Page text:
Most reality shows encourage people to fight, but these two demand it. The Ultimate Fighter gives up-and-coming mixed martial artists a chance at a UFC contract — and, if you’re season 7’s Dan Simmler (pictured), a grade 3 concussion and a jaw broken in three places. Fight Quest, meanwhile, sends badasses Jimmy Smith and Doug Anderson around the globe to study new fight styles with local masters. They then face local opponents. Neither group shows them mercy.
AX MEN (History Channel)
Logging in Oregon is deadly enough with the possibility of snapped cables, runaway logs, equipment failure, and falls. But you also have to add in the danger of driving to and from the mountainside sites. Those ”roads” are meant for two lanes. ”You never know how you’re gonna get killed,” one ax man put it. ”You might get killed on the way to work, you might get killed at work, or you might get killed on the way home.”
FEAR FACTOR (NBC)
Contestants usually had to eat some sort of revolting species for the reality game show’s gross-out Second Stunt, specifically designed to mess with people’s heads. Hmm. You say ”sportsmanlike mental challenge”; we say ”I can’t believe getting strapped to a spinning wheel with a helmet swarming with scorpions never literally scared anyone to death.”
Honorable mentions for the Could Induce Heart Attack category include Fear, a short-lived MTV disaster in which contestants were sent to a creepy locale to see if it was haunted, and Solitary, a short-lived ”social experiment” series on Fox Reality wherein contestants were kept in solitary confinement and could only communicate with a computer named Val. (Paging 2001…)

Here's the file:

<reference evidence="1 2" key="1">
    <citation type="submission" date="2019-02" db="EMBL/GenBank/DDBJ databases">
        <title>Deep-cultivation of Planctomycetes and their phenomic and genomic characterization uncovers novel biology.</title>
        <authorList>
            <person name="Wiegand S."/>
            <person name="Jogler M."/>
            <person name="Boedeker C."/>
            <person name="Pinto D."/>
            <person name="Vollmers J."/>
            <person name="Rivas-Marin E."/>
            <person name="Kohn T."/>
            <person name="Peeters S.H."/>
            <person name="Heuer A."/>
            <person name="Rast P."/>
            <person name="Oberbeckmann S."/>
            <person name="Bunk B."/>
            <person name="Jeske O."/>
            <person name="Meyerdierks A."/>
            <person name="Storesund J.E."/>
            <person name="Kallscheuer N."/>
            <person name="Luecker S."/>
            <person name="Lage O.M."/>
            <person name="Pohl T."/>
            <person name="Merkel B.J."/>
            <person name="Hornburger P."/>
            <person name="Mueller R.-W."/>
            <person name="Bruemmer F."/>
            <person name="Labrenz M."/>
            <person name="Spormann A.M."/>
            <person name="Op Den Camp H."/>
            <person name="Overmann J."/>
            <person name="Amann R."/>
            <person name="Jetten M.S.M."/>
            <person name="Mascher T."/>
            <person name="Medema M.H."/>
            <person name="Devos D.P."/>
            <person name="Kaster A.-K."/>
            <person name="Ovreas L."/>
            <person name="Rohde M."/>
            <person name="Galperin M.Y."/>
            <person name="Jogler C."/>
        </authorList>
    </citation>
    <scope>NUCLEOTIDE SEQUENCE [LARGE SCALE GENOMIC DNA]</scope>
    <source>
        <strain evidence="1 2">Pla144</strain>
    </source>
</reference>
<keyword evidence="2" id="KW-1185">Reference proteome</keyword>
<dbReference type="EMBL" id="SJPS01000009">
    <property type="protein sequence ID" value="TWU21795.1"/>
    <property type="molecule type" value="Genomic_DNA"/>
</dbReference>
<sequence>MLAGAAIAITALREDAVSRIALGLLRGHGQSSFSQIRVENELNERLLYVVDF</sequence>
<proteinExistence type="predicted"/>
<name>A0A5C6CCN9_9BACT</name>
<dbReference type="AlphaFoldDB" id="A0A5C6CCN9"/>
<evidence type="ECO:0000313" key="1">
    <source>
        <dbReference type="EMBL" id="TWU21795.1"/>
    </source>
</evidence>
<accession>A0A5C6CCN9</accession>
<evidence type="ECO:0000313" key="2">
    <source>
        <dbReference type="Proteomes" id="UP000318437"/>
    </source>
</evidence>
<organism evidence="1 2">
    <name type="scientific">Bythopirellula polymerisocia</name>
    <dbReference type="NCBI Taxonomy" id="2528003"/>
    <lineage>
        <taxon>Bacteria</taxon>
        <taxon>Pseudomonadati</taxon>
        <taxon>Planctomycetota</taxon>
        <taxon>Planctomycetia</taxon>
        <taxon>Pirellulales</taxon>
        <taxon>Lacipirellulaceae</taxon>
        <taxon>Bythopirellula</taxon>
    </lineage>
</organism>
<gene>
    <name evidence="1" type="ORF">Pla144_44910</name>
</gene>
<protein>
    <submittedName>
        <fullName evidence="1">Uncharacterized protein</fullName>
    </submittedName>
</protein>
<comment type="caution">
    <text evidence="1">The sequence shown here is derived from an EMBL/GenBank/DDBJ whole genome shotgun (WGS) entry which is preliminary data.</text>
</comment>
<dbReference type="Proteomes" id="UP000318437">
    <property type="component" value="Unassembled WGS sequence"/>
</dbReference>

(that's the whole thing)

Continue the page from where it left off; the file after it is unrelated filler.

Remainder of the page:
THE AMAZING RACE (CBS)
Forget the endless series of commercial flights and treacherous bouts of intra-team road rage — some of those ”Roadblock” challenges (eat four pounds of mystery meat! rappel down this scary pitch-black cave!) pose a serious threat. Not to mention the potential danger involved in coming face-to-face with, say, a Lithuanian bodybuilder who really doesn’t wanna be asked for directions to the local tourist trap. In English.
‘Hos in a House: Bodily Fluids Edition
Any show involving a bunch of sexually rabid, hot-or-not young things on the same soundstage (Big Brother, Temptation Island, A Shot at Love With Tila Tequila, etc.) might as well be renamed There Will Be Diseases. You know what we’re talking about, but for a PG-13 example of bodily fluid exchange, we do hope you enjoy this image of a projectile loogie, fired off from Pumkin to New York (yes, those are people) during season 1 of Flavor of Love.
‘Hos in a House: Physical Abuse Edition
Unprompted intramural brawls are rampant within the ”H in a H” genre of reality TV. But sometimes the producers facilitate the abuse themselves: The evil masterminds behind Rock of Love 2, for instance, decided to bring back abhorrent season 1 contestant Lacey (pictured) for a brutal ”Stroller Derby” challenge. Contestants steered baby dolls around the rink while trying to avoid getting mauled by a crazy bitch with maroon hair. (In their defense, they had to — how else would Bret Michaels be convinced they’d make great moms?)
‘Hos in a House: Intoxication Edition
The Real World, obviously, is the poster series for this esteemed branch of ”H in a H” — since the 1992 premiere filmed in New York, the quality of the show has gone down as the number of Apple Pucker bottles that just happen to be lying around the kitchen have gone up. Whether the alcohol-induced danger is self-inflicted (Ruthie from Hawaii, pictured) or the result of a bar brawl (Danny from Austin‘s busted jaw), it makes us consider holding off on that next tequila shot. Or just changing the channel.